Use this URL to cite or link to this record in EThOS: http://ethos.bl.uk/OrderDetails.do?uin=uk.bl.ethos.495455
Title: The life and times of Thomas Speed
Author: Harlow, Jonathan Antony Sturges
Awarding Body: University of the West of England
Current Institution: University of the West of England, Bristol
Date of Award: 2008
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Abstract:
This thesis reconstructs the life of Thomas Speed (1623-1703), a Bristol Quaker merchant, constituting the first full-length study of any Bristol Quaker or Bristol merchant in this period. It links his personal experiences with his early conversion to, and later distancing from, Quakerism. The thesis supplies a new reading of the civic history which led up to the establishment of Quakerism in Bristol. The influential work of David Sacks on the role of the Society of Merchant Venturers is contested. The outstanding success of Quakerism in Bristol is for the first time recognised as needing explanation. The explanation is found in a combination of the factors which operated in favour of Quakerism elsewhere but with two special features, not previously identified. One was the erosion of Bristol's parish ministry in the period after the Civil War, largely through the policies pursued by the Corporation. The other was the kinship between a group of radicals who came to the fore under the Republic and then furnished the local leadership which protected the Quaker missionaries and their converts from official and popular hostility. One of these radicals was Thomas Speed, who is here re-instated as a leading figure in the first decade of Bristol Quakerism. His life also illustrates the re-assimilation of Quakers into the wider body of religious dissent which was an important factor in the survival and prosperity of the Bristol Quakers. The thesis also builds a picture of Speed's trading activity over forty years, based on intensive use of the Merchant Venturers' Wharfage records and of Speed's previously neglected Ledger for the 1680s. It finds that his accounts were designed to help him keep track of obligations, not to measure, still less to maximise, profits His business was driven more by family needs and circumstances than by market opportunities. The commercial culture in which he participated was based on the values of honesty and friendship rather than religious ideology or impersonal contract.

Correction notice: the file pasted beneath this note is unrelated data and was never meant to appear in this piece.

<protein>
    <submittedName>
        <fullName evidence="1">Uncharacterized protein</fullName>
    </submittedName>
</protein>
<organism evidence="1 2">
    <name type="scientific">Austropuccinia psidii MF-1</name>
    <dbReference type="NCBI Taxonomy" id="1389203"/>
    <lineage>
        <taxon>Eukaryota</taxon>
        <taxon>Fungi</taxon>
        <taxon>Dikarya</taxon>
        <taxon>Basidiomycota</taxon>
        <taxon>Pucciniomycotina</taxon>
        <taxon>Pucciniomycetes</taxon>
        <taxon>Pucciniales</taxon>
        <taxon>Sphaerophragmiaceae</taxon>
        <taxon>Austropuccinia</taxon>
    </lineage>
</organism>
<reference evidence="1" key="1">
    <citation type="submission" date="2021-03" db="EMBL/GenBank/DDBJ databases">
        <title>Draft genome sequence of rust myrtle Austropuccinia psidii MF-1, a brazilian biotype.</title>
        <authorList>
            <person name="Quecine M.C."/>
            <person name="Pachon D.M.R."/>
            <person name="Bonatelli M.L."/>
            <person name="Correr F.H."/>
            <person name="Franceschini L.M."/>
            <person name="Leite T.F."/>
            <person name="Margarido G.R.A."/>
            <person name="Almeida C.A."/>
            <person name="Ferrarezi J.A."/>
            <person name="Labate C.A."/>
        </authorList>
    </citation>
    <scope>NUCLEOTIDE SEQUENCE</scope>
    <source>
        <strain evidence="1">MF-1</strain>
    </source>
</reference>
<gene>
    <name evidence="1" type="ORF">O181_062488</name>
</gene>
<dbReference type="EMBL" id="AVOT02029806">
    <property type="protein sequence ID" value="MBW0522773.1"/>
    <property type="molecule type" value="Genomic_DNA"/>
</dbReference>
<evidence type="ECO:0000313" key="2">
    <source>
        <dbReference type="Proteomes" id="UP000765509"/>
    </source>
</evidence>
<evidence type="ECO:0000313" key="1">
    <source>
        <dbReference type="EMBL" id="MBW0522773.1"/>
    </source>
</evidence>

Supervisor: Not available Sponsor: Not available
Qualification Name: Not available Qualification Level: Doctoral
EThOS ID: uk.bl.ethos.495455  DOI: Not available
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